One Saturday when I was about nine or ten years old I made an amazing discovery. There was a ballpark about a block and a half from my house, and as I was walking along the cracked sidewalk beside the bleachers, a large bus-like vehicle drove slowly down the street and parked just in front of me. It’s just a bus bringing a team to play on the field, I thought. Then the door opened and the tantalizing smell of old books and some other indescribable whiff of imagination and adventure wafted out. I knew that scent. That vehicle was a bookmobile! Once a month from as early as I can remember, my family had a library night. We would hunt through the house, each of us gathering up our five books from behind the couch or under the beds. Then we would clamber into the car and drive to the city library where we would each pick out another five books. We always finished the books long before the next month’s excursion. Yes, I knew that smell—it was the smell of the library, the aroma of magic!
For some reason, by design or destiny, my city neighborhood had been added to the bookmobile route. Every other Saturday the bookmobile would spend about a half hour parked adjacent to the ballpark. That first day I ran home for my library card and my siblings, and we sprinted back to fill our arms with books. In the following weeks, my sisters and I rounded up our friends and would be waiting on the dried grass next to the curb for the bookmobile to arrive.
I still remember the feeling—a mixture of hunger and delight—that would settle around me on the short walk home. Without the bookmobile visiting my neighborhood, it would have taken me a lot longer to discover the Chronicles of Narnia, books by Madeleine L’Engle, Lassie Come Home, and many other books that became my companions during those years.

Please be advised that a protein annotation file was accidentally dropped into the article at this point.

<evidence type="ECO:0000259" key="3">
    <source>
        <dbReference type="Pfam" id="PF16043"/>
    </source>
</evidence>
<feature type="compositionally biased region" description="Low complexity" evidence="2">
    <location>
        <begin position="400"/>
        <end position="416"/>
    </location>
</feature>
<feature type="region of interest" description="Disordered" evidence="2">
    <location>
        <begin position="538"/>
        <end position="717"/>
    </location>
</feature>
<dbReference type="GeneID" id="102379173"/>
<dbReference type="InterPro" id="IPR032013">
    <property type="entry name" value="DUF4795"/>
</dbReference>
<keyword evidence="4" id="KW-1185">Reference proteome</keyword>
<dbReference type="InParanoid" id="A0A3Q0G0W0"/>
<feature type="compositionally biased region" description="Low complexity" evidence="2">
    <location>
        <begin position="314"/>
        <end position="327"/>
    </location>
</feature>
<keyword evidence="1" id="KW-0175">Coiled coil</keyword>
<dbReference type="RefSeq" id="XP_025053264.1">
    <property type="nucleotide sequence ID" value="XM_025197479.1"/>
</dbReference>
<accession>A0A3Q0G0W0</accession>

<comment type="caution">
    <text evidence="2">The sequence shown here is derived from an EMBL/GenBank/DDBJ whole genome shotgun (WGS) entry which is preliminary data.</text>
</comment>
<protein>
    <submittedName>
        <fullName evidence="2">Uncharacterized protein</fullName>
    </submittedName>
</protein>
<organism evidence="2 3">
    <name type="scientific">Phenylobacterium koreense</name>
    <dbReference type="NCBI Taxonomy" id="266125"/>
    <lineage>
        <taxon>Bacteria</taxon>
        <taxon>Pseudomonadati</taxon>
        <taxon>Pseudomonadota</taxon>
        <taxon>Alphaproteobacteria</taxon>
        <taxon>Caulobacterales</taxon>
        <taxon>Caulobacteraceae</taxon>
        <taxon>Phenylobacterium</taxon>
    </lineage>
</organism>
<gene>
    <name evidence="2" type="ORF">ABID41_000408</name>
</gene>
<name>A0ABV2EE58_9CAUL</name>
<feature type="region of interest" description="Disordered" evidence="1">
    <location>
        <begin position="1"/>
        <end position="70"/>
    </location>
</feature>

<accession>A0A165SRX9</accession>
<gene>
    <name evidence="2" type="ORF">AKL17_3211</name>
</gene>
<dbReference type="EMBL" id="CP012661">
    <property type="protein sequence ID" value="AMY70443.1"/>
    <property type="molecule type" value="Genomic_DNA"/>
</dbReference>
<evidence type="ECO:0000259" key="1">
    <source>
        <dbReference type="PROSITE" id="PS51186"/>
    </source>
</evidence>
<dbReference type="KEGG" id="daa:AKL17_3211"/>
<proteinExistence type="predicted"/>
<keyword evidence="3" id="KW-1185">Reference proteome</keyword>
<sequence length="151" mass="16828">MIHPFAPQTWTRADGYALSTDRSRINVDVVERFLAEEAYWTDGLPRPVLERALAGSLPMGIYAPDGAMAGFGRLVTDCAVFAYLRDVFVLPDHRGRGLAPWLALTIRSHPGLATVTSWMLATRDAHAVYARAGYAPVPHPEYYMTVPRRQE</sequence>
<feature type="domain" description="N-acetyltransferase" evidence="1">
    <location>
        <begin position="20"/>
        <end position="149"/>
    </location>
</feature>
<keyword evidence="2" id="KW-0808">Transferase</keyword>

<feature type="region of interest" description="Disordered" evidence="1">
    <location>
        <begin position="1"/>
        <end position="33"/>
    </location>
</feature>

So what I am wondering today is how our own children satiate their hunger for reading. I know reading has changed over the years, and in many ways for the better. Thanks to Harry Potter, we know children can maintain their interest and attention for hundreds of pages and several years. There are more children’s and young adult books available than ever before, and happily there are authors from all different backgrounds, including from an LDS background.
But reading has changed. Kids don’t have as much free time to lounge around with their noses in books anymore, or so it seems to me. The computer is a constant lure or distraction, and personal game-playing devices can quickly eat up any reading time. But there are the kids who still find time to smuggle a flashlight under the covers, or curl up with a book on the couch or in the closet.
I was so proud of my oldest son, Ben. He got his first part-time job over the summer washing dishes in a local restaurant. When he got his first real paycheck, the first thing he did was ask me to take him to the bank to get his own account. Then he cashed his check, put some into savings, and used the rest to buy a Kindle! Now I see him curled up on the couch reading Jane Eyre (for school) and some long epic fantasy trilogy for fun. I’m so glad to know reading is important to him.
But not all kids are the same. One of my other sons reads graphic novels almost exclusively — except for the Wimpy Kid books. And my middle son loves to listen to audio books. When do your kids read, and how do they get their books? I’m interested in all your ideas and memories of reading, new and old.